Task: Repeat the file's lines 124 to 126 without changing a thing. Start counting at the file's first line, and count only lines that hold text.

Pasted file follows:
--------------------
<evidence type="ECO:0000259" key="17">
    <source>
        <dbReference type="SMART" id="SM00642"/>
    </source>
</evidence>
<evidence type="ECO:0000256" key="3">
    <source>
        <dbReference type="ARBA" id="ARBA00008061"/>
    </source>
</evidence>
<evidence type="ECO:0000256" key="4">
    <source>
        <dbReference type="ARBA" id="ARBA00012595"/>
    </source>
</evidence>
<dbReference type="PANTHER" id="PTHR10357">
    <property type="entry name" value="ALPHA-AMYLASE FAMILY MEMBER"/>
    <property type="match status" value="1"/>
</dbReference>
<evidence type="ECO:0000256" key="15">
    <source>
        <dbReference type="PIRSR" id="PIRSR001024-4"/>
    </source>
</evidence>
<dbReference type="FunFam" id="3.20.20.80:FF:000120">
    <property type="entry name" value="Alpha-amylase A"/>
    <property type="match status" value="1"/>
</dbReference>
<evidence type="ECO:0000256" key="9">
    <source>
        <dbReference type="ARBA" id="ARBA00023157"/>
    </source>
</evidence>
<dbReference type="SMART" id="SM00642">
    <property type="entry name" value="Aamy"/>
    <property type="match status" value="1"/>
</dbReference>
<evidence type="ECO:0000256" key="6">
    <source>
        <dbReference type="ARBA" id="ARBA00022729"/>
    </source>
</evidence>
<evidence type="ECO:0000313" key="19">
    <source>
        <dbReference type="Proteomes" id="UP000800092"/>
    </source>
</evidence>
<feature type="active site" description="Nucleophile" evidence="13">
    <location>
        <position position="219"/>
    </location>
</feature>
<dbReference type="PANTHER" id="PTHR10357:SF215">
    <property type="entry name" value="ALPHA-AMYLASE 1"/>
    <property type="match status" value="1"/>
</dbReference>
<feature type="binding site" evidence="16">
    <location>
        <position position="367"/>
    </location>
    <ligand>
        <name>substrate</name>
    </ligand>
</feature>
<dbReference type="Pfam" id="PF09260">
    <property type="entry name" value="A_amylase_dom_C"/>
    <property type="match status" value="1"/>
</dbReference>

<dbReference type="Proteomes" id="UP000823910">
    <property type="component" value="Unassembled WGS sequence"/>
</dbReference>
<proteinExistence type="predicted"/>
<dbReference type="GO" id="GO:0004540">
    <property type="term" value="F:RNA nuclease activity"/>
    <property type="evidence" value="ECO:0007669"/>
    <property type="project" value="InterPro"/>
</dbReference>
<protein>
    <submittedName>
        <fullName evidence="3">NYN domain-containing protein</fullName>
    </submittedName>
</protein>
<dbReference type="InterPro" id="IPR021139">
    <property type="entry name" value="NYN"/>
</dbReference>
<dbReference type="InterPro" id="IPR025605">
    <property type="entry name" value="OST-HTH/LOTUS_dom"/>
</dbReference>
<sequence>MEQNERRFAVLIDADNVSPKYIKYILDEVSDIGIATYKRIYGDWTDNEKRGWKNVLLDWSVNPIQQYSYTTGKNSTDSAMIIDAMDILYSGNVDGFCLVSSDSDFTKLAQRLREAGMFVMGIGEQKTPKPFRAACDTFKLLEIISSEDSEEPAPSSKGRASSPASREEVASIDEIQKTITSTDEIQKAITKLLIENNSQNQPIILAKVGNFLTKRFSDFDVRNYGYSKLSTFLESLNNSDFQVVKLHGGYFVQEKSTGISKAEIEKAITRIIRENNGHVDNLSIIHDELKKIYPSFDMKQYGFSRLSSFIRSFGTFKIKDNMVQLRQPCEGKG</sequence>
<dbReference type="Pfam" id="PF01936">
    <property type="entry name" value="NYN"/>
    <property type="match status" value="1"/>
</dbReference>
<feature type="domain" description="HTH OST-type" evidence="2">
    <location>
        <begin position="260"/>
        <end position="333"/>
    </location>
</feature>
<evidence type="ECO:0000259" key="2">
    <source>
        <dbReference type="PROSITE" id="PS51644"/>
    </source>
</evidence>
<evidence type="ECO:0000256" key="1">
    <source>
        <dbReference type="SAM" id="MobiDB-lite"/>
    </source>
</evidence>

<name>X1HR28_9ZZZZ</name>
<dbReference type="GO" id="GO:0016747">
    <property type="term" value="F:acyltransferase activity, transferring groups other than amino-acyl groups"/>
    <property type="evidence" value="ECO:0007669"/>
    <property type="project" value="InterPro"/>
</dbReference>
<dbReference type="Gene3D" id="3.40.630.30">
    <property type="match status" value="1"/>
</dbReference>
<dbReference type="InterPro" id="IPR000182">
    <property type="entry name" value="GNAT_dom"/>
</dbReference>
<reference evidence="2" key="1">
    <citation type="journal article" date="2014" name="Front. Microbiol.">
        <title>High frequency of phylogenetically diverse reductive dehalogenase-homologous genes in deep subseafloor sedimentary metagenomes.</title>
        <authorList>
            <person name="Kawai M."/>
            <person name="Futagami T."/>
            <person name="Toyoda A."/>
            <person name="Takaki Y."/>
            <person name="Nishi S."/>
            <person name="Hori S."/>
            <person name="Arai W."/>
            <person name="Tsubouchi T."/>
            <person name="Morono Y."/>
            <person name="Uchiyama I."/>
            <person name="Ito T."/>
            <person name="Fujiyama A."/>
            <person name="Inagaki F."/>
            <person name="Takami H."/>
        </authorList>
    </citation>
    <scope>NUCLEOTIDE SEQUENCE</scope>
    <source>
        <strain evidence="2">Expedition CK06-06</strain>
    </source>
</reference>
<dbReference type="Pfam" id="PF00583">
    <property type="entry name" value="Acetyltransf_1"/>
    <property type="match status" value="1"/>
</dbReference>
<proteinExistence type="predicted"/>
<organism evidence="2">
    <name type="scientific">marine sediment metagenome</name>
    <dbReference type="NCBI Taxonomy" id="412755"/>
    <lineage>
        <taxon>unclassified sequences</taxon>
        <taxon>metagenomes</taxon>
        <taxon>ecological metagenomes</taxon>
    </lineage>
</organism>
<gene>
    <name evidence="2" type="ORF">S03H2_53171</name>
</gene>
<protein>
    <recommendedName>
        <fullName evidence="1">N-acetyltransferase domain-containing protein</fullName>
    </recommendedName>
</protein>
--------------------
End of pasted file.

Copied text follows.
        <title>High frequency of phylogenetically diverse reductive dehalogenase-homologous genes in deep subseafloor sedimentary metagenomes.</title>
        <authorList>
            <person name="Kawai M."/>